Shorts on the flight line? Air Force ok’s it for three bases

Shorts on the flight line?  Air Force ok’s it for three bases Shorts on the flight line?  Air Force ok’s it for three bases
James Bolinger Stars and Stripes Three Air Force bases in hot climates are turning to shorts to keep airmen cool while working on the... Shorts on the flight line?  Air Force ok’s it for three bases


James Bolinger
Stars and Stripes

Three Air Force bases in hot climates are turning to shorts to keep airmen cool while working on the flight line.

Extreme heat during summer months is a fact of life for airmen at Luke Air Force Base, Ariz., Nellis Air Force Base, Nev., and Tyndall Air Force Base, Fla., Chief Master Sgt. Joshua Wiener recently told Stars and Stripes in an email. He serves as the 56th Maintenance Group superintendent at Luke.

Summertime ambient temperatures commonly reach 110-115 degrees at those bases. Add the heat from running aircraft engines and reflective heat from asphalt and concrete and flight line temperatures can reach 130 degrees, Wiener said.

“The average day for the maintainers is between 9-10 hours,” he said. “However, not all of the time is spent on the flightline. It depends on the number of launches and recoveries, and the status of the aircraft. But as you can imagine, when it’s 100 to 115 degrees, any time spent crewing and fixing aircraft can be challenging and difficult.”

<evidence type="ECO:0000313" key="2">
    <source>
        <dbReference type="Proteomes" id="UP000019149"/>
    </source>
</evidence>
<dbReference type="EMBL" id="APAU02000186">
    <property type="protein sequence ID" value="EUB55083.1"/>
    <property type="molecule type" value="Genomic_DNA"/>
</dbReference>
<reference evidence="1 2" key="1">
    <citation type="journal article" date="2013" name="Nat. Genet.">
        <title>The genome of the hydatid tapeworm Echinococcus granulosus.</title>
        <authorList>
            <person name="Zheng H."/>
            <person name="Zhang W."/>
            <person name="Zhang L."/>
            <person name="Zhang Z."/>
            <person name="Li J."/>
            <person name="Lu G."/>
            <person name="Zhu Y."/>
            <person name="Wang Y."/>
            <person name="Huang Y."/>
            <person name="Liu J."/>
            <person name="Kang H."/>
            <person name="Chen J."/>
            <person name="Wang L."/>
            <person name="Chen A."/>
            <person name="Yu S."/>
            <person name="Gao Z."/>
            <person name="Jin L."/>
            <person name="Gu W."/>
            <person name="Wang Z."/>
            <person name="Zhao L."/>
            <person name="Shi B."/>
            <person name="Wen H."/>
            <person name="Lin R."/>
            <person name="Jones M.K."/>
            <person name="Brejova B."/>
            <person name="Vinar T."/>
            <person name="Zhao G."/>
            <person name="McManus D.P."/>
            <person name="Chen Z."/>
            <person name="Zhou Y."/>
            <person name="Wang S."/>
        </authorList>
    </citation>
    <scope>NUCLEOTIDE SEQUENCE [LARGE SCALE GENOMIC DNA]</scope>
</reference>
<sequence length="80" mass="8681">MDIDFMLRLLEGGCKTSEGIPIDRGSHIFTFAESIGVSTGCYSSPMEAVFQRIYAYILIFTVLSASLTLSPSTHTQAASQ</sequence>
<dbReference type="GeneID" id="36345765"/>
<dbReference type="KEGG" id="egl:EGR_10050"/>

Airman 1st Class Benjamin Carlise from the 62nd Aircraft Maintenance Unit at Luke purchased his shorts July 31 and wore them the next day.

“The shorts make a significant difference in terms of cooling off on the flight line,” he said in an email. “The shorts provide substantial air flow in comparison to the [Airman Battle Uniform/Operational Camouflage Pattern] bottoms.”

Wiener said the 52nd Maintenance Group commander asked Luke’s base commander, Brig. Gen. Todd Canterbury, to authorize shorts for the flight line after hearing Nellis and Tyndall had done so. The shorts must be sage green in color, the same as the Airman Battle Uniform, or ABU.

The color and type of shorts were selected to ensure standardization and aircraft and personnel safety, Weiner said.

Airmen received no additional clothing allowance at Luke since the shorts will be issued as an individual equipment item like coveralls and other safety gear, he said.

However, airmen may purchase shorts on their own if their units are still procuring their stock.

“People have been asking for shorts my entire enlistment, and for probably many years before I joined,” Staff Sgt. Kelson Richmond, 310th Aircraft Maintenance Unit, at Luke AFB via email. “Now that they’re approved, I don’t see myself working one more hot summer day in coveralls.”

The Air Force is not authorizing shorts for all airmen and is instead leaving the decision up to base commanders, said Capt. Carrie Volpe, an Air Force spokesman from the Pentagon, in a written statement.

Local commanders have full authority to ensure the safety and security of their personnel, Volpe said. As such, major command and installation commanders may approve functional clothing for airmen, such as parkas, coveralls and protective footwear, as needed.

“Any manner in which we can make executing the mission a little easier for the amazing maintainers who proudly generate airpower to train combat ready pilots every day is well worth it,” Wiener said. “In this case, if giving Airmen the option to wear shorts provides them with the ability to stay a little cooler, we are moving in the right direction.”

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